0 (number) 0 (zero; /ˈzɪəroʊ/) is both a number[1] and the numerical digit used to represent that number in numerals. The number 0 fulfills a central role in mathematics as the additive identity of the integers, real numbers, and many other algebraic structures. As a digit, 0 is used as a placeholder in place value systems. Names for the number 0 in English include zero, nought (UK), naught (US) (/nɔːt/), nil, or—in contexts where at least one adjacent digit distinguishes it from the letter "O"—oh or o (/oʊ/) [...More...]  "0 (number)" on: Wikipedia Yahoo 

Significand The significand (also mantissa or coefficient) is part of a number in scientific notation or a floatingpoint number, consisting of its significant digits. Depending on the interpretation of the exponent, the significand may represent an integer or a fraction [...More...]  "Significand" on: Wikipedia Yahoo 

Associative Property In mathematics, the associative property[1] is a property of some binary operations. In propositional logic, associativity is a valid rule of replacement for expressions in logical proofs. Within an expression containing two or more occurrences in a row of the same associative operator, the order in which the operations are performed does not matter as long as the sequence of the operands is not changed. That is, rearranging the parentheses in such an expression will not change its value. Consider the following equations: ( 2 + 3 ) + 4 = 2 + ( 3 + 4 ) = 9 displaystyle (2+3)+4=2+(3+4)=9, 2 × ( 3 × 4 ) = ( 2 × 3 ) × 4 = 24. displaystyle 2times (3times 4)=(2times 3)times 4=24 [...More...]  "Associative Property" on: Wikipedia Yahoo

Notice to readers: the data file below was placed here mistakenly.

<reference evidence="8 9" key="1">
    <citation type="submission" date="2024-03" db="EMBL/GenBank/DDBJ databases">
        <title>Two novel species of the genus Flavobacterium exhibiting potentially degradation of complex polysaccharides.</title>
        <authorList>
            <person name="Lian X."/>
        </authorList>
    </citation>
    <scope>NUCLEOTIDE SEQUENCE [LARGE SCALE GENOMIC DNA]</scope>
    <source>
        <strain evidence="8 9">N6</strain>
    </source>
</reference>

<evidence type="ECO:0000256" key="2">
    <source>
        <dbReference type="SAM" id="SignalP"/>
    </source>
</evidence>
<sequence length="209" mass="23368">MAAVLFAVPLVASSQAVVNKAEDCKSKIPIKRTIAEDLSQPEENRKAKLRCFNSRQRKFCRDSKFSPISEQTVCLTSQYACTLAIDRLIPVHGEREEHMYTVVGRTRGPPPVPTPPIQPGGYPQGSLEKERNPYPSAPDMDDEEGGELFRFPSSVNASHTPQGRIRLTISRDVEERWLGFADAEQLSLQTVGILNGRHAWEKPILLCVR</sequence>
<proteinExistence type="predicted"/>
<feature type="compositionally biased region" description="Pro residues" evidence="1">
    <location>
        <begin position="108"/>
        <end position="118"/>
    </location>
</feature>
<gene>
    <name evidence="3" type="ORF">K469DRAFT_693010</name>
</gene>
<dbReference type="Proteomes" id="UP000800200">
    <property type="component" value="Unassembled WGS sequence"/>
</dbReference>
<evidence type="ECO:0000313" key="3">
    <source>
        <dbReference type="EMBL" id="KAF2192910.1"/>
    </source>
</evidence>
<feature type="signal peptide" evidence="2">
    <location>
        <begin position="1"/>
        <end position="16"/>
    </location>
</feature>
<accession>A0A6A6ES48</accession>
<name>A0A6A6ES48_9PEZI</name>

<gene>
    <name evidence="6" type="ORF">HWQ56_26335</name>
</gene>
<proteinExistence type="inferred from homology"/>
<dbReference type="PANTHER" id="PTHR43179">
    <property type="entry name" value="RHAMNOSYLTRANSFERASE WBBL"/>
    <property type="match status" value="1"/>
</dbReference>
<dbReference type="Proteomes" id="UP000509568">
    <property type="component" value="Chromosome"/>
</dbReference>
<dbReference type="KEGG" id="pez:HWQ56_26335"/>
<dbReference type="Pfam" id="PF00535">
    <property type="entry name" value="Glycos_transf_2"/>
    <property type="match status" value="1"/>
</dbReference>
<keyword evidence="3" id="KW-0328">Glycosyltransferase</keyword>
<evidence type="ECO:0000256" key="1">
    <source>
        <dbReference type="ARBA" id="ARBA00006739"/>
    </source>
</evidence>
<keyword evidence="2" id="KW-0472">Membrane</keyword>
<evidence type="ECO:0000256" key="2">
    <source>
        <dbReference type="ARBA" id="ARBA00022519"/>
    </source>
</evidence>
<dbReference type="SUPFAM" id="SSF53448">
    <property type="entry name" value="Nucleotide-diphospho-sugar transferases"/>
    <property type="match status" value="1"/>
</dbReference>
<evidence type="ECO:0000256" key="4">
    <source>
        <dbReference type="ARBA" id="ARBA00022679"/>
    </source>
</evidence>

Minifloat In computing, minifloats are floatingpoint values represented with very few bits. Predictably, they are not well suited for generalpurpose numerical calculations. They are used for special purposes, most often in computer graphics, where iterations are small and precision has aesthetic effects. Additionally, they are frequently encountered as a pedagogical tool in computerscience courses to demonstrate the properties and structures of floatingpoint arithmetic and IEEE 754 IEEE 754 numbers. Minifloats with 16 bits are halfprecision numbers (opposed to single and double precision). There are also minifloats with 8 bits or even fewer. Minifloats can be designed following the principles of the IEEE 754 standard. In this case they must obey the (not explicitly written) rules for the frontier between subnormal and normal numbers and must have special patterns for infinity and NaN. Normalized numbers are stored with a biased exponent [...More...]  "Minifloat" on: Wikipedia Yahoo